Since “content marketing” became popular during the last two years or so, it may seem as if content makers—copywriters, videographers, photographers, and, to a degree, designers—are simply conspiring to influence marketers to allocate their entire budgets to their services. Companies have hopped on the content train, hiring content strategists and giving high visibility to content-marketing efforts. Thousands of consultants offer their insight regarding what content marketing is, how it relates to social media, and what one can accomplish with it. Some organizations have an actual content strategy or at least carefully plan what kinds of content they want to produce in different channels and media. Others don’t.
As a writer who stands to benefit from my clients’ and employers’ content marketing, I should be all over it. I do appreciate the work! I like that marketers seem to appreciate content more than ever.
But I also think companies are producing far too much content and too often appear to react to a perceived urgency to publish more and keep it updated and lively in social media. Slow down and hang on to your budgets for a moment.
Take an inventory of the types of content materials you have recently published and the ones you are planning for the next few months. More than likely, some of your content includes a story about a customer experience, a business partnership, an innovation discovery, or an initiative of your organization. Other content doesn’t feature a narrative—documentation, fact sheets, some white papers, even some online content may just be noting facts that you want your customers and collaborators to know.
To a degree, you should decouple story content from everything else and manage the two areas on almost-separate tracks. Link all non-story content planning to product releases and other events when facts change. Support the publication of this type of content through the social media where the people you want to reach spend time.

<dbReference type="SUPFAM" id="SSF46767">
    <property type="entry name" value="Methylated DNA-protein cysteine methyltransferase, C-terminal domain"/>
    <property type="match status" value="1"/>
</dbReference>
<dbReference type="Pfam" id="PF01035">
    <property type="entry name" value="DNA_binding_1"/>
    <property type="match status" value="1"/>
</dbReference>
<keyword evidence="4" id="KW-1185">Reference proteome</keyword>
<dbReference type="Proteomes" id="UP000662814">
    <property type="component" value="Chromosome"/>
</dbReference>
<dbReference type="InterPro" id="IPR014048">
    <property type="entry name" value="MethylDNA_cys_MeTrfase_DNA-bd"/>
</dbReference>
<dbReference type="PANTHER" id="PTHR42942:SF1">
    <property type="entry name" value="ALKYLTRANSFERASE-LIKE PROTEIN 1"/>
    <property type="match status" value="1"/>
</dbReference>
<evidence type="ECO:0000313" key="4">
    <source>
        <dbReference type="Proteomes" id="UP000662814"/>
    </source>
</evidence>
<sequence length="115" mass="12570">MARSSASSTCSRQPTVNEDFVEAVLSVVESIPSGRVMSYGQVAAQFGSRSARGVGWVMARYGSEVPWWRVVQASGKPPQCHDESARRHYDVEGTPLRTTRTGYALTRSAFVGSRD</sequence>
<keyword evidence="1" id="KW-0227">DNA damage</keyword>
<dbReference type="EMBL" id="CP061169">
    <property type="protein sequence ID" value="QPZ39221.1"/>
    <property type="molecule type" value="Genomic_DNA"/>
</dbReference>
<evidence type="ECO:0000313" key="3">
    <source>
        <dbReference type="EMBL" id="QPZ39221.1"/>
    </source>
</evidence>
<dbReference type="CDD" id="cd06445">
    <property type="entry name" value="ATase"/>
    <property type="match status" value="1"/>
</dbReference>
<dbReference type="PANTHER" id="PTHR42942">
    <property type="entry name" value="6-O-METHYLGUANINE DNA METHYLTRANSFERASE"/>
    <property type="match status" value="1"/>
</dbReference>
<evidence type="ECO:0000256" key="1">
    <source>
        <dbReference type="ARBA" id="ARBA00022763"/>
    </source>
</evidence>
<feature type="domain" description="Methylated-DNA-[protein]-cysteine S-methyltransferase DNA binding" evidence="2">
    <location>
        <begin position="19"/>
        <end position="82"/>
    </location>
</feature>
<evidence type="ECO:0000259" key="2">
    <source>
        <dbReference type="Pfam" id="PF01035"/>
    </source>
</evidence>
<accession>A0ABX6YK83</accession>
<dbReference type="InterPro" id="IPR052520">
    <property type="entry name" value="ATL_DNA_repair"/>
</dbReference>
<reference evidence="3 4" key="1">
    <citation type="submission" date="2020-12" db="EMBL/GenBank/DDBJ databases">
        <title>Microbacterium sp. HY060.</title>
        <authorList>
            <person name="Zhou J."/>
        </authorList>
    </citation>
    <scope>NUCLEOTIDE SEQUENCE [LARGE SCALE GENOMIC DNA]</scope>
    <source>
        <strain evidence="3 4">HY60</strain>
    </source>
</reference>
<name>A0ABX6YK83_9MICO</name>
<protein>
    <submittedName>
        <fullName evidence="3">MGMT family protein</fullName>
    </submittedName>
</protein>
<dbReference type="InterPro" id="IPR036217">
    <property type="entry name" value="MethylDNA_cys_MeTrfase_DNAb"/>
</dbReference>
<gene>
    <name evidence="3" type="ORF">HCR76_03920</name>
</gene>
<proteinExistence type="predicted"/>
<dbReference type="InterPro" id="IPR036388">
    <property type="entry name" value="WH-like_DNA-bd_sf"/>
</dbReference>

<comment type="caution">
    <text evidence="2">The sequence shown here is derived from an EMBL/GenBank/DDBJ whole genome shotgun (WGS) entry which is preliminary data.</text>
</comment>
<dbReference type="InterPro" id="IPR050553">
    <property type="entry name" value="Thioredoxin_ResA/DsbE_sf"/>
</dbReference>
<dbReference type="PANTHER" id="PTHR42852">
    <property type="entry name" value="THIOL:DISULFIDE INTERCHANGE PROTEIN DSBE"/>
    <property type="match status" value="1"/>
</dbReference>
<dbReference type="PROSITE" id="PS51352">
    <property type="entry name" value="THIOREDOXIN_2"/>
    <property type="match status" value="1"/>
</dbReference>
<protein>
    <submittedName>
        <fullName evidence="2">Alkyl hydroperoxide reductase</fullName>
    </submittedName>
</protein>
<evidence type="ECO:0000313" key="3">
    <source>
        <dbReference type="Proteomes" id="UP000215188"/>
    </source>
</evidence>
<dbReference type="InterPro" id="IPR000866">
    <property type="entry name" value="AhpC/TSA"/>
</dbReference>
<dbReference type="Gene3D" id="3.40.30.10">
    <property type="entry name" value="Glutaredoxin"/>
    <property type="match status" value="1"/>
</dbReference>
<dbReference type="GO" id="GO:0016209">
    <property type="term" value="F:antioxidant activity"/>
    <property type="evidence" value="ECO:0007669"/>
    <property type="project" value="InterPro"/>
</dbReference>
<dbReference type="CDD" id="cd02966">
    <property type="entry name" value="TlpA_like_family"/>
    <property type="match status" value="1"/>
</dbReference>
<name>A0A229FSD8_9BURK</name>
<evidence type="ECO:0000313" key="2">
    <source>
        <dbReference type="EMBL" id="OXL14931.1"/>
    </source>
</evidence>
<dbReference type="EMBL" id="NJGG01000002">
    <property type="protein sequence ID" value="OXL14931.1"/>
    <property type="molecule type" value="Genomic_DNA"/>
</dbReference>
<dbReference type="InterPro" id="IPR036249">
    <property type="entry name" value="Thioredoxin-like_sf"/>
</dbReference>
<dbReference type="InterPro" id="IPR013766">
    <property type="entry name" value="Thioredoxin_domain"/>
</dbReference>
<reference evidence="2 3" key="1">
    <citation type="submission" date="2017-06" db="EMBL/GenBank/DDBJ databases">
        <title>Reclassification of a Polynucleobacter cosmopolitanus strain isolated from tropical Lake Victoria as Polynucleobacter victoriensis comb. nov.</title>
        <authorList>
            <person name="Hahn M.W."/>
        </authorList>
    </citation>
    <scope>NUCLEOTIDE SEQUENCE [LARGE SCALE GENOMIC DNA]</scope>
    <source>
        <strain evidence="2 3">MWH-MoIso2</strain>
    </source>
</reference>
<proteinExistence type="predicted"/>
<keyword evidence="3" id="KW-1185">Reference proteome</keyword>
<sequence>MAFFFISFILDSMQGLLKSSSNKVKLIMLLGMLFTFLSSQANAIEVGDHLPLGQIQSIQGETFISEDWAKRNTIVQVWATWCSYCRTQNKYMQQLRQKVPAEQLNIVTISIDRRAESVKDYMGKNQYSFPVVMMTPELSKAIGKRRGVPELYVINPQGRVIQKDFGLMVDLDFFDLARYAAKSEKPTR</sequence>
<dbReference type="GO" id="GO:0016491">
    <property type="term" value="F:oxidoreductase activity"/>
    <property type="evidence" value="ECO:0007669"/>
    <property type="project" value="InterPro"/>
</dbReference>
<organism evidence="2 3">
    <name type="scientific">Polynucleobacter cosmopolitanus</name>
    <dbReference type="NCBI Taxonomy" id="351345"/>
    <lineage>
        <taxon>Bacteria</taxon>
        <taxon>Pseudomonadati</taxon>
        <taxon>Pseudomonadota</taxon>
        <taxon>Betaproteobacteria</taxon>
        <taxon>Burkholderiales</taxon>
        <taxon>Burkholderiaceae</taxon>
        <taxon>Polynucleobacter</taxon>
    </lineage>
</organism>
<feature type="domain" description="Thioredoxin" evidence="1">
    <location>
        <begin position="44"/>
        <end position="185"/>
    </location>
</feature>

Story-telling guides usually recommend that you need to have a hero, a problem that gets resolved, an emotional connection, and a happy conclusion. This is not always good advice—if you follow it, you may end up telling similar stories over and over again. Maybe that is the case, given your industry or business model, and you need to broadcast the best of these stories as effectively as possible.
As much as you can, focus your narrative content development on those stories that carry on, as opposed to the ones that end soon, even happily. Tell stories that don’t have an ending, or at least not soon. Maybe you have customers who use your products or services to achieve efficiencies or other results over several years. Check in with them from time to time and publish updates on their successes. To support an innovative product or service offering, or an important company initiative, develop an ongoing story that keeps getting more interesting. You build social-media continuity for that story in the channels that best align with your brand and where you have the strongest presence with potential customers and markets you want to get close to.
Your story and non-story content management tracks need to align, of course. You will want to keep the branding consistent, for one thing. Especially when you plan new product releases or major events, stories and facts should reflect the same good news. But if you remove non-story content from the breeziness of rapid publishing cycles driven by social media and focus on never-ending stories in your story content marketing, you can achieve more satisfying results from your spending and reduce the wear and tear on your marketers.
What do you think?